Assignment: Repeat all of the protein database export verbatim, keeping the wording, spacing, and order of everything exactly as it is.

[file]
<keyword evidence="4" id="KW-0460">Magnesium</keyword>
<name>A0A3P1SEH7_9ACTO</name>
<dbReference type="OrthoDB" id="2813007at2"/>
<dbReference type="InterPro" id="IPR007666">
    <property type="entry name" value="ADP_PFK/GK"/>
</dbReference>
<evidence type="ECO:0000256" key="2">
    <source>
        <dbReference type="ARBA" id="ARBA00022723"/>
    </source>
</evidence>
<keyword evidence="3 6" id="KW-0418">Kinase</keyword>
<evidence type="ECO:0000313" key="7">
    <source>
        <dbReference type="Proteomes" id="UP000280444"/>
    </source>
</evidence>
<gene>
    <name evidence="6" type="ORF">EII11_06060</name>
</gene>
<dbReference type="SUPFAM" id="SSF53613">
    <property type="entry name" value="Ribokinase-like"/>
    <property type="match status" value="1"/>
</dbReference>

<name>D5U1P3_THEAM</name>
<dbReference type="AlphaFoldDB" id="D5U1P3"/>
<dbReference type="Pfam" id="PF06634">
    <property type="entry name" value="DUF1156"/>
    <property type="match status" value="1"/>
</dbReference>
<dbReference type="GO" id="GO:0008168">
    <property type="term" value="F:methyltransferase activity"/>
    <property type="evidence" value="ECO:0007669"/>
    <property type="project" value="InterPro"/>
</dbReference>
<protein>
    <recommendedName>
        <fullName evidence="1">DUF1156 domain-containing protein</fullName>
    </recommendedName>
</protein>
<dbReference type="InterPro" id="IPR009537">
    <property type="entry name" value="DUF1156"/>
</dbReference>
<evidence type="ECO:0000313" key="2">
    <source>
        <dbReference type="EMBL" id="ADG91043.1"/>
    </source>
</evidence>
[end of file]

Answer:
<keyword evidence="4" id="KW-0460">Magnesium</keyword>
<name>A0A3P1SEH7_9ACTO</name>
<dbReference type="OrthoDB" id="2813007at2"/>
<dbReference type="InterPro" id="IPR007666">
    <property type="entry name" value="ADP_PFK/GK"/>
</dbReference>
<evidence type="ECO:0000256" key="2">
    <source>
        <dbReference type="ARBA" id="ARBA00022723"/>
    </source>
</evidence>
<keyword evidence="3 6" id="KW-0418">Kinase</keyword>
<evidence type="ECO:0000313" key="7">
    <source>
        <dbReference type="Proteomes" id="UP000280444"/>
    </source>
</evidence>
<gene>
    <name evidence="6" type="ORF">EII11_06060</name>
</gene>
<dbReference type="SUPFAM" id="SSF53613">
    <property type="entry name" value="Ribokinase-like"/>
    <property type="match status" value="1"/>
</dbReference>

<name>D5U1P3_THEAM</name>
<dbReference type="AlphaFoldDB" id="D5U1P3"/>
<dbReference type="Pfam" id="PF06634">
    <property type="entry name" value="DUF1156"/>
    <property type="match status" value="1"/>
</dbReference>
<dbReference type="GO" id="GO:0008168">
    <property type="term" value="F:methyltransferase activity"/>
    <property type="evidence" value="ECO:0007669"/>
    <property type="project" value="InterPro"/>
</dbReference>
<protein>
    <recommendedName>
        <fullName evidence="1">DUF1156 domain-containing protein</fullName>
    </recommendedName>
</protein>
<dbReference type="InterPro" id="IPR009537">
    <property type="entry name" value="DUF1156"/>
</dbReference>
<evidence type="ECO:0000313" key="2">
    <source>
        <dbReference type="EMBL" id="ADG91043.1"/>
    </source>
</evidence>